FDA Warning for Kim Kardashian

FDA Warning for Kim Kardashian

A Lesson in paid and un-paid user testimonials

It is a bit of a surprise to write about Kim Kardashian on a FDA regulatory blog. For clients it is often equally surprising to discover the FDA monitors and enforces social media posts among other mediums of marketing. If you are one of Mrs. Kardashian’s 42 million followers on Instagram you’ve likely heard about her recent post to promote the morning sickness drug Diclegis. The Guardian provided a full write-up on the Instagram post today.

The FDA sent a letter to the drug’s maker requesting the Instagram post be removed and warning statements on the risks associated with the drug be given. The FDA found the promotion “false and misleading” in large part because it omitted the risks of using the drug to treat morning sickness. Yes, the FDA is holding the Duchesnay, Inc. the maker of Diclegis responsible for Mrs. Kardshian’s Instagram. There are a couple of reasons for this. First, the concept of “label” and “labeling” is incredibly broad. Previous posts discussed how the concept expands beyond the product packaging to social media, SEO, and customer testimonials. The test developed under case law is whether an item “supplements” or “explains” a FDA regulated product. If it does, then it is a “label” or “labeling” subject to the misbranding provisions of the Food Drug and Cosmetic Act. Kim Kardashian’s post could be viewed as any other customer testimonial, but typically those testimonials that are included in a company’s social media page. Instead it appears Duchesnay paid Mrs. Kardashian to post the endorsement to her legions of followers. This may be the more likely trigger for the FDA response. Drug marketing is closely regulated. In particular the need for prescription drugs to list side effects. It was not enough for the Instagram post to include a link to the safety information, the full side effects were not disclosed.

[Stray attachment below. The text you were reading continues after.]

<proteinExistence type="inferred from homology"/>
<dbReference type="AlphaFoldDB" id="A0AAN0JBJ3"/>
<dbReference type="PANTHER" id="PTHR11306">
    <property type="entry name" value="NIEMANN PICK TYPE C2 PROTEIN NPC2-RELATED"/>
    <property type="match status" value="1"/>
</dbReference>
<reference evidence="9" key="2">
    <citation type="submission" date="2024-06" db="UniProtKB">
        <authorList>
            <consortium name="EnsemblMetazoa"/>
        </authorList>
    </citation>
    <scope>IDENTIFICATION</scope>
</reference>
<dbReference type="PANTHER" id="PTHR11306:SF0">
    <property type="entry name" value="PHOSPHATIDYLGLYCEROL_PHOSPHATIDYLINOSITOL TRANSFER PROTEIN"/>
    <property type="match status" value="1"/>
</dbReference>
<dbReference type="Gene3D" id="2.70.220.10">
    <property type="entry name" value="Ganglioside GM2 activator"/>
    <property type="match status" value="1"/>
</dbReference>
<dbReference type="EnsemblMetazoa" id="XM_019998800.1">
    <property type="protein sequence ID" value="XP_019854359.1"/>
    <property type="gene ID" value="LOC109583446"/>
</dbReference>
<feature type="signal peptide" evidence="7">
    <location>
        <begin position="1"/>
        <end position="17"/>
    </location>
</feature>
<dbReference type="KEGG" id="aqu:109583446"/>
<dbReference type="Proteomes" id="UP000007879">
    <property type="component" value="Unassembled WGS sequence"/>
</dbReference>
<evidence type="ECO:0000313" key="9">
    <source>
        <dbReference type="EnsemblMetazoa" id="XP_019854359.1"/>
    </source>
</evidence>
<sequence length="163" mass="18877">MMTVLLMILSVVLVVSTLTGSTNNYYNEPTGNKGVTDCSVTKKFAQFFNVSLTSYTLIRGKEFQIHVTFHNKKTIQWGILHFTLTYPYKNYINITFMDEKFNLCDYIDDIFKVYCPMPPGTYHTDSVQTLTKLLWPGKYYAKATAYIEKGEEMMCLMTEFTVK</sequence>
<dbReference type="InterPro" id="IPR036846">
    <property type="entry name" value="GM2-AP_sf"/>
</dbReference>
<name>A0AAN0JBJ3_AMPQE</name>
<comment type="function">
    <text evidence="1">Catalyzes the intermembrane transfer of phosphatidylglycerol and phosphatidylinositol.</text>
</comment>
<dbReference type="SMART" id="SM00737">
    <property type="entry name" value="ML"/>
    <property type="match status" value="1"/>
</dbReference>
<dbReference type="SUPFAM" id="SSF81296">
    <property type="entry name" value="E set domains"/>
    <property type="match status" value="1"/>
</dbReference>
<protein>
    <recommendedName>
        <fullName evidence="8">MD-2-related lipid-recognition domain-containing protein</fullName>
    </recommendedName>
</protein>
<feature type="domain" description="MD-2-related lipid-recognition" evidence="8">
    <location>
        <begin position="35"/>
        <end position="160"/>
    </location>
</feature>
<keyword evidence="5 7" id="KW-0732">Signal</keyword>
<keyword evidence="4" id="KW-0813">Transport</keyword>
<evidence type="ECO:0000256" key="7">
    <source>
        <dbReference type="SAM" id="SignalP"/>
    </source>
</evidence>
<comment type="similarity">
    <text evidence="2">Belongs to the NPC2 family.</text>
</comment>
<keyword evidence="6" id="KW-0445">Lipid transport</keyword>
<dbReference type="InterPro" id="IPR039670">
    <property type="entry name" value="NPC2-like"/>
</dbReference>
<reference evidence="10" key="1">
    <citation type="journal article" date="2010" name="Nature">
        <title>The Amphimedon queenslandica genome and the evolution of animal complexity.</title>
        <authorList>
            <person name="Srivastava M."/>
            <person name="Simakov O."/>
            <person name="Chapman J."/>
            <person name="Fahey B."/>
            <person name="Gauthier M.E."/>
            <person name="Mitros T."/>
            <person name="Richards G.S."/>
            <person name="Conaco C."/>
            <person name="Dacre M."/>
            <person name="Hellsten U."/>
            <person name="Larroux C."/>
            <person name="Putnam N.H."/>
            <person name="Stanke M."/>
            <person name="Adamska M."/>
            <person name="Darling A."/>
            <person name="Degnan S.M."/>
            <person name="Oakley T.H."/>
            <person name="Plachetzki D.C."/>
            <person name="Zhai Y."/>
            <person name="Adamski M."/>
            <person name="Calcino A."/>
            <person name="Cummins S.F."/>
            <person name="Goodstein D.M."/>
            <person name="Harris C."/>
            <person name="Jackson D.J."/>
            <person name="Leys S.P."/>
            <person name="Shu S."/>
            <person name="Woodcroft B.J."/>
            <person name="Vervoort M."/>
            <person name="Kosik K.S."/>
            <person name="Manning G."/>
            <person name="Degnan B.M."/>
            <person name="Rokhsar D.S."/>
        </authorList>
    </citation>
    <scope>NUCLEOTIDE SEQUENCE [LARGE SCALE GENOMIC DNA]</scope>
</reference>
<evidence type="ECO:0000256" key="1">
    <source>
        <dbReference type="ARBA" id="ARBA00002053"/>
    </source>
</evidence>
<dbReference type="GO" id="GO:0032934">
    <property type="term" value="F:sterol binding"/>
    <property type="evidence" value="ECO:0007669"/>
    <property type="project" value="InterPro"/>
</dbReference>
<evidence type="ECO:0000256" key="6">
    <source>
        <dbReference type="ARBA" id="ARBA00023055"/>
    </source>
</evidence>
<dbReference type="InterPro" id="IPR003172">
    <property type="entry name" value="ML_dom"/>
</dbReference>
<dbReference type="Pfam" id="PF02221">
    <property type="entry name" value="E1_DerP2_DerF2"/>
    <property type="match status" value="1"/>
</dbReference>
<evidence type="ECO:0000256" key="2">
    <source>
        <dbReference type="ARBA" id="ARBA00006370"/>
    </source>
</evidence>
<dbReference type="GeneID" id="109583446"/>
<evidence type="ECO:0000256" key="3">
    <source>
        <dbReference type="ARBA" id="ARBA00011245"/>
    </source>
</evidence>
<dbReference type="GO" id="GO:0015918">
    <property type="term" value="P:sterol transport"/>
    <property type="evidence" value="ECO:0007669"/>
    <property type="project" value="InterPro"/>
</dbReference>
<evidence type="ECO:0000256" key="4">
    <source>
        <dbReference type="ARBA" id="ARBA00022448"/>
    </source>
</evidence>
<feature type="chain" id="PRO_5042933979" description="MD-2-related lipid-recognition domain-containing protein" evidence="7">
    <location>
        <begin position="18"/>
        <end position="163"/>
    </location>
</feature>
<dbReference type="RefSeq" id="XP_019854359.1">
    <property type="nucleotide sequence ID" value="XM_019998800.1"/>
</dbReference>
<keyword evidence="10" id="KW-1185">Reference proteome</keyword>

Whether your using customer testimonials or celebrity endorsements always review the regulations. This applies to medical devices, drugs, supplements, foods, and cosmetics.

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Marc is dedicated to helping his clients navigate the complex world of FDA and USDA legislation. He represents FDA-regulated companies in the food, dietary supplement, beverage, cosmetic, medical device, and drug industries.

Marc is the author of two textbooks and a lecturer at Northeastern University. He is a member of the Washington State Bar Association and the D.C. Bar Association.

1 Comment

  1. Janelle on August 13, 2015 at 6:26 pm

    I’m happy to hear that the FDA is paying attention to ads like these. To trust taking a pill during pregnancy just because good ole’ Kimmy says to…why don’t we just start letting her perform open-heart surgery as well. Great article Mr. Sanchez!

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